Before starting the experiments, the cell was washed, cleaned, and dried completely using an air stream. Afterward, the cell was examined for leakage by injecting nitrogen at a pressure of 1 MPa. Inert gas was then purged, and a vacuum pump was used for about 30 min to evacuate all trapped gases from the cell. In all NB proof-of-concept experiments, a volume of 20 cm3 of deionized water was fed into the cell. Cell pressure was increased by injecting the selected gas (oxygen or methane) until the desired pressure (~90 bar) was reached. The loaded water was saturated after about 2 hours of gas-water contact, in the presence of slow rocking of the vessel to enhance gas-water contact, with temperature held at 20°C via the reactor jacket (cf. Supporting Information, fig. S1). Then, a 60-V DC electric voltage was applied, achieving sustained externally electric field intensity (~12 kV/m) in the liquid water (with no direct wire-water contact, eliminating completely electrolysis)—cf. figs. S1 and S2 (Supporting Information). The pressure and temperature were logged every second, with 20°C held steady. Within around 3 hours, or less, gas uptake plateaux were reached in the water (cf. Fig. 2).

In terms of mass balance–based determination of gas uptake in water, this is calculated on the basis of the number of absorbed moles of gas into the liquid phase (i.e., by monitoring gas-phase pressure drop continuously on a mass balance basis). Naturally, the first step in this number-of-gas-phase-moles-from-pressure determination lies in accurately defining the compressibility factor of methane and oxygen, as well as their HLCs (17). During in-field NB formation runs, mass balances on the thus-inferred gas-phase-number-of-moles data (from gas-phase pressure) allowed determination of the number of absorbed moles of gas.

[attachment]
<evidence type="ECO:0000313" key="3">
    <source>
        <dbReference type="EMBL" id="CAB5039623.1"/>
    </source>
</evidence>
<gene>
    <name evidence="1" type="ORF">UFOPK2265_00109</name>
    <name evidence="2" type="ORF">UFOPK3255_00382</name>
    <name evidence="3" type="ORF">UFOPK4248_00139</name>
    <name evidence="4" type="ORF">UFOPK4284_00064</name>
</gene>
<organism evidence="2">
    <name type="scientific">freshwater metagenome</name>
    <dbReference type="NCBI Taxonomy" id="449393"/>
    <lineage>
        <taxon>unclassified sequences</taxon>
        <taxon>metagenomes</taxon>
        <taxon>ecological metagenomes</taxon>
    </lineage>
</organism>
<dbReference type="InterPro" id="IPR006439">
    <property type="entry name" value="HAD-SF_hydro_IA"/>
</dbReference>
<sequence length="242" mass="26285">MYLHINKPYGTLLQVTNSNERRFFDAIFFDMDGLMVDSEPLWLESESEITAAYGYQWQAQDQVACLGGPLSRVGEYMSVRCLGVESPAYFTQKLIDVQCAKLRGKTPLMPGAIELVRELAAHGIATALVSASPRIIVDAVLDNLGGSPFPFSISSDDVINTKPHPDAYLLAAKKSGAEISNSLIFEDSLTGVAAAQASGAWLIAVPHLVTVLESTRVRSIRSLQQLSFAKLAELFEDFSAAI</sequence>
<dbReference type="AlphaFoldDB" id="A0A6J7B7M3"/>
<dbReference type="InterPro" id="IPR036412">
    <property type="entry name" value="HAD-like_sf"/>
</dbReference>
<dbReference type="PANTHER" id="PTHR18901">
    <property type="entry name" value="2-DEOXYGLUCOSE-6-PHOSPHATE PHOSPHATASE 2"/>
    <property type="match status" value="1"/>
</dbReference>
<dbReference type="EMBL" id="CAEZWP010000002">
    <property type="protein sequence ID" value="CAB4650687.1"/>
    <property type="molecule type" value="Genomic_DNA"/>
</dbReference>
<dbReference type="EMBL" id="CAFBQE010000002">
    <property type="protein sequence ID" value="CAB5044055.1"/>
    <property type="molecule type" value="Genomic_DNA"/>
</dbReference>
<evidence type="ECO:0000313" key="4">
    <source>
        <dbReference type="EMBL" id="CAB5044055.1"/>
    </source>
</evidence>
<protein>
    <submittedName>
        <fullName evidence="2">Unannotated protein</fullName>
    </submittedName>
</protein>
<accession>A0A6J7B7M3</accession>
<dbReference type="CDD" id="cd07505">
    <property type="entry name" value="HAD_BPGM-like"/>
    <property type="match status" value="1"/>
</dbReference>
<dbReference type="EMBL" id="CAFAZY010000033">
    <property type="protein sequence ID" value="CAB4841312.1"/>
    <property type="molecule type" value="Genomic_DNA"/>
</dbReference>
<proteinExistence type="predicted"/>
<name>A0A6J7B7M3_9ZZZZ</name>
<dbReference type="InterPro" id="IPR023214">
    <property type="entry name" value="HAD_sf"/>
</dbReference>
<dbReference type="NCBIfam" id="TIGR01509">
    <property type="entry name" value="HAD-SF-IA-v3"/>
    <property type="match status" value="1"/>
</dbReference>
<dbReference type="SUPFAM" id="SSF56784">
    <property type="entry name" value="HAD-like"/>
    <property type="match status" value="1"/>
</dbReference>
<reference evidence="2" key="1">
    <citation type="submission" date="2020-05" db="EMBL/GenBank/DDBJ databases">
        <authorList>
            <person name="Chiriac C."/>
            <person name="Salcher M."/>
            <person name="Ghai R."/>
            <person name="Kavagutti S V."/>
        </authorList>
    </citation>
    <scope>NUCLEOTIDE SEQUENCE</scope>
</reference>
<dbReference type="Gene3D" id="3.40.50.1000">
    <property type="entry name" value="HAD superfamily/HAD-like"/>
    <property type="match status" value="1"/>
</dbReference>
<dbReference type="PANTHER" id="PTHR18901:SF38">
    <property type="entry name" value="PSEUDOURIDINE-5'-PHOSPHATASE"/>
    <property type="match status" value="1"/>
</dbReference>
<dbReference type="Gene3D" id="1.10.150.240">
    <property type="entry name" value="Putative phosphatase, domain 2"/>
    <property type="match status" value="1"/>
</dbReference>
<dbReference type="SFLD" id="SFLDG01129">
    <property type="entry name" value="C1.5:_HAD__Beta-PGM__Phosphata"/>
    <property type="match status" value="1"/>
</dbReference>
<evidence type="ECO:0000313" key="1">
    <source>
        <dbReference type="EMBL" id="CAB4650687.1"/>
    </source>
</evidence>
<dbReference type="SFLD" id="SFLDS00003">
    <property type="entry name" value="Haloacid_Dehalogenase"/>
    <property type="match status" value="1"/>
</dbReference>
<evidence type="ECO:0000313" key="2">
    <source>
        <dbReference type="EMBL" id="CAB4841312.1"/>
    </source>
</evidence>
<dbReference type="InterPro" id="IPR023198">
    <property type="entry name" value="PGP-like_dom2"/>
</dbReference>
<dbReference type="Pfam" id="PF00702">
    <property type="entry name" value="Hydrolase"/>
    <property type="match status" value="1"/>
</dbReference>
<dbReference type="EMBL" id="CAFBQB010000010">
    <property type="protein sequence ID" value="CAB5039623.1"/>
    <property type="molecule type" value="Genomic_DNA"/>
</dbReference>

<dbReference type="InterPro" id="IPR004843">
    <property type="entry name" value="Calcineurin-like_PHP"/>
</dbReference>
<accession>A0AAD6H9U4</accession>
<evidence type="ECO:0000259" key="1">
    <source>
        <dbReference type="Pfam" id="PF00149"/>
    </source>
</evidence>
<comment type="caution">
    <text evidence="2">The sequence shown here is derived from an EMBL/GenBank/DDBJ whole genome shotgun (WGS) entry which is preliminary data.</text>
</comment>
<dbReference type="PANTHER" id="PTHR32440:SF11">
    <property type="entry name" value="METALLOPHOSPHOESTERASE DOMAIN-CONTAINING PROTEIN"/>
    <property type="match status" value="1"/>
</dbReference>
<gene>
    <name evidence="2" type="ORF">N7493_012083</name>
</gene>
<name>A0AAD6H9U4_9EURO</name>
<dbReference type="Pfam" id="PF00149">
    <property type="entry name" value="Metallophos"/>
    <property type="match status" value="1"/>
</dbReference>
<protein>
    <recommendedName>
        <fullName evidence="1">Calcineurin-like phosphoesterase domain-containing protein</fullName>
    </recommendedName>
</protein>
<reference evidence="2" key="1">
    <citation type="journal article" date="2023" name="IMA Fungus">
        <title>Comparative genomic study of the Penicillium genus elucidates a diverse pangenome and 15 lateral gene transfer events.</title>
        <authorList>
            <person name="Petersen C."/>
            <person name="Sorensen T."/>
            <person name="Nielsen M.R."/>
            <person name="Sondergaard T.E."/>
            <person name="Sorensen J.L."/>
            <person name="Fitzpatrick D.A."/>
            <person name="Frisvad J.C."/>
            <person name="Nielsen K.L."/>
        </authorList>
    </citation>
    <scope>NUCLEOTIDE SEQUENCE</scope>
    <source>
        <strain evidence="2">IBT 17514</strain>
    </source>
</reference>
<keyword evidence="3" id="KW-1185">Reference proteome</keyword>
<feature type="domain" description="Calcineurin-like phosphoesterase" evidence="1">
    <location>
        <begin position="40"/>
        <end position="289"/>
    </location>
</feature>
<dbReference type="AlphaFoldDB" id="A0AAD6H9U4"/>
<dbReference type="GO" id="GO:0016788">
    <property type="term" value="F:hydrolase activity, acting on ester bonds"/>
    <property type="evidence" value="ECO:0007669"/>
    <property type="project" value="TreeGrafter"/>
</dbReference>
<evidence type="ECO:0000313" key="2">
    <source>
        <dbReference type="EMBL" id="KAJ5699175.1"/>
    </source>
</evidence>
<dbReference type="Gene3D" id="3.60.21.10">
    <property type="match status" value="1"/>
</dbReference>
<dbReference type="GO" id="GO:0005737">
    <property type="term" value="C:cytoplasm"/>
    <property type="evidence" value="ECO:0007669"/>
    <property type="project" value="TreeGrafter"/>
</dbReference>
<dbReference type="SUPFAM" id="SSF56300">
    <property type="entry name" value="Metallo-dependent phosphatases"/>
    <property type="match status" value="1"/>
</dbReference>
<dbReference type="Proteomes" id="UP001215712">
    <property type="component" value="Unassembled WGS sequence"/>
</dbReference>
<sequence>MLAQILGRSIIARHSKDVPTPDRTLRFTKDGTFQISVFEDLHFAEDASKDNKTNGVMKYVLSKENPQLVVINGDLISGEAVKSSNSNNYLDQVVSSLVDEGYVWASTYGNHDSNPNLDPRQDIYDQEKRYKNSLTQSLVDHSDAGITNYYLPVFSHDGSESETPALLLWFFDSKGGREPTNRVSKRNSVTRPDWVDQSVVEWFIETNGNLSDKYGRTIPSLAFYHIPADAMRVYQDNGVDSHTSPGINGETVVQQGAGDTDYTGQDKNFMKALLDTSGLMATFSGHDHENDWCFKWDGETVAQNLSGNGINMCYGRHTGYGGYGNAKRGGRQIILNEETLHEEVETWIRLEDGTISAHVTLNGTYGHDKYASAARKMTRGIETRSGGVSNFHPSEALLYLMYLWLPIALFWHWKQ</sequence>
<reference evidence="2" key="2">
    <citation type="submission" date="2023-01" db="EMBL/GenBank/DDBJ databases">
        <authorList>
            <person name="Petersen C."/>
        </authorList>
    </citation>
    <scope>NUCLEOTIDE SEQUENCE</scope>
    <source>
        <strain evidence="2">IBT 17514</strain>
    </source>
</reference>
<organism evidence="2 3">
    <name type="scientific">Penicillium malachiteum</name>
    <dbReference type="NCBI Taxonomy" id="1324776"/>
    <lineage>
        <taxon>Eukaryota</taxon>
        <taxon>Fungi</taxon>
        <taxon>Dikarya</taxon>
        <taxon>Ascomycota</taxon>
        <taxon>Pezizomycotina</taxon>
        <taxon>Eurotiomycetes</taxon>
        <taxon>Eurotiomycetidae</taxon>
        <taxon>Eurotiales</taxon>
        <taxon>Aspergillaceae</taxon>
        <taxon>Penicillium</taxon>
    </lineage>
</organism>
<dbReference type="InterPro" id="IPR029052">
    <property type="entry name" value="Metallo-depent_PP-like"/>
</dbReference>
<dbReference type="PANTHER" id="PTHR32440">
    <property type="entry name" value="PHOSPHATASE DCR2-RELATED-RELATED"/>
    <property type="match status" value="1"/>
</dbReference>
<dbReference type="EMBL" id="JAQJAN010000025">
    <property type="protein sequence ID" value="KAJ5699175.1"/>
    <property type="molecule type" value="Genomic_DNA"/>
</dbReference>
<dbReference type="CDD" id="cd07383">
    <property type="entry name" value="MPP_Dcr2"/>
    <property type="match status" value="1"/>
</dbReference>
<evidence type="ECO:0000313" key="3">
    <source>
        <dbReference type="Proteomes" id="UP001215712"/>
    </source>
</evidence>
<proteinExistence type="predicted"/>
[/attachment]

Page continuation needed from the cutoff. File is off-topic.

Dynamic light scattering

Dynamic light scattering (Malvern Zetasizer Pro) was used to measure the size of NBs. The refractive index of bubble’s gas content and the water as dispersant was set to 1 and 1.33, respectively. In measurement, Stokes-Einstein equation was used to calculate the particle size based on the velocity of bubbles by monitoring the undulation of scattered laser light. All measurements were done at ambient temperature and pressure (25°C and 1 atm) by loading 5 ml of the sample to the plastic cell. Each reading repeated three times for each sample and averaged to determine particle diameter. The measurement range of the selected machine is 0.3 nm to 10 μm. A control sample was also measured with a same experimental process, except in the absence of field. The recorded data of one sample including the data for a control run are presented in Fig. 4. The measurement repeated three times on three samples for better accuracy.

Nonequilibrium molecular dynamics